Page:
Jamaica's Usain Bolt achieved his greatest non-running athletic accomplishment in the NBA Celebrity Game: a slam dunk. (Photo : Reuters)
Olympians in low-impact sports live 2.8 years longer than the average person, according to a study published in the journal BMJ.
The study, which looked at a total of 15,174 medalists from eight countries over the span of 30 years, supplements other recent research suggesting that athletes in contact sports increase their mortality risk by 11 to 16 percent, reports TIME.
Leyden Academy of Vitality and Aging scientist Frouke Engalaer explains, "Think of how many times things go wrong during training, before athletes succeed in their performance at the Olympics. Aging is an accumulation of damage over time. Every small or bigger injury is a form of damage that also will accumulate. From a theoretical point of view you hence can say that these people are aging faster."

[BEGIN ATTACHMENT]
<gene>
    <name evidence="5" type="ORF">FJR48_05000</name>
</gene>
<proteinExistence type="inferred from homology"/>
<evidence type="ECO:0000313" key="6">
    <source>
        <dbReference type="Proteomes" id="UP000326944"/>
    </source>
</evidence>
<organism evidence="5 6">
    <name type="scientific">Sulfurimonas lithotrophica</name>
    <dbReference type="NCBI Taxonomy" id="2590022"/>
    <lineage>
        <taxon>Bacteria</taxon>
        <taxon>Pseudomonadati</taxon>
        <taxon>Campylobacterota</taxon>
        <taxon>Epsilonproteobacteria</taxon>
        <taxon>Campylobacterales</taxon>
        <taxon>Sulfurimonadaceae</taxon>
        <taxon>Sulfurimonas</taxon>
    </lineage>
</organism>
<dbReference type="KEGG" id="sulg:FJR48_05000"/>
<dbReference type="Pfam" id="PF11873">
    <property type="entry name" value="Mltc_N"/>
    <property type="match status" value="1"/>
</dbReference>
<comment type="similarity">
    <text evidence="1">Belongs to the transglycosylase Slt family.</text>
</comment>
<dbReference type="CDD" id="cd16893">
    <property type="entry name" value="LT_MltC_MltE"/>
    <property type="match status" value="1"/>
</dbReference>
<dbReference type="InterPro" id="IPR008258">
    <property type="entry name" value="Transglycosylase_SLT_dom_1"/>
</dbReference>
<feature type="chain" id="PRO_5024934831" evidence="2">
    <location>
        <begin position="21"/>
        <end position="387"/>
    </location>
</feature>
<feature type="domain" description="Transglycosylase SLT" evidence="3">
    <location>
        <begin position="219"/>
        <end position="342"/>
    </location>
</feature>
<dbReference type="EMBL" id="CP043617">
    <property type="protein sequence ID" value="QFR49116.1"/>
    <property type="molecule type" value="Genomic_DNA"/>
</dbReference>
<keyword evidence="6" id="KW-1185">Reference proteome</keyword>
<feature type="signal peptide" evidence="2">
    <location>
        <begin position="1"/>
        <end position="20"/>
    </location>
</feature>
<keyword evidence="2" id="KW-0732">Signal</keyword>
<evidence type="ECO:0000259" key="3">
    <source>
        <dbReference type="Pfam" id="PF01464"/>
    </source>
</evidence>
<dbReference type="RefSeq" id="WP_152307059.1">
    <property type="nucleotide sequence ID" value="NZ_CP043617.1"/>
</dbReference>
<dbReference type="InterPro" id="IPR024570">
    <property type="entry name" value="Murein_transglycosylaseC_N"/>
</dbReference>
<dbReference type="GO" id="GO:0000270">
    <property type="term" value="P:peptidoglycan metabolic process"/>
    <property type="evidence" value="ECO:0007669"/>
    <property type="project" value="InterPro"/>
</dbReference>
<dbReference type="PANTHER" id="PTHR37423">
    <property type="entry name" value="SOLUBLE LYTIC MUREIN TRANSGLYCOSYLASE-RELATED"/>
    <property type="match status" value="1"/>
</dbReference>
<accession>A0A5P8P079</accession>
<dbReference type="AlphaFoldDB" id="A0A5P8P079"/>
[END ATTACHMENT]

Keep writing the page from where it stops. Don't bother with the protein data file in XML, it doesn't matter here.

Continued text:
While we can't all be Olympians, Dr. Adrian Baumen of Sydney University asserts that vigorous weekly exercise can add years onto anyone's life.
"Although the evidence points to a small survival benefit of being an Olympian, careful reflection suggests that similar health benefits and longevity could be achieved by all of us through regular physical activity," she says.
Engalaer adds, "People tend to think about sports as 'the more the better. We have shown that within a great population of athletes, this does not [hold]. You don't have to take the effort to do intensive rowing. Playing golf is just as good for your survival."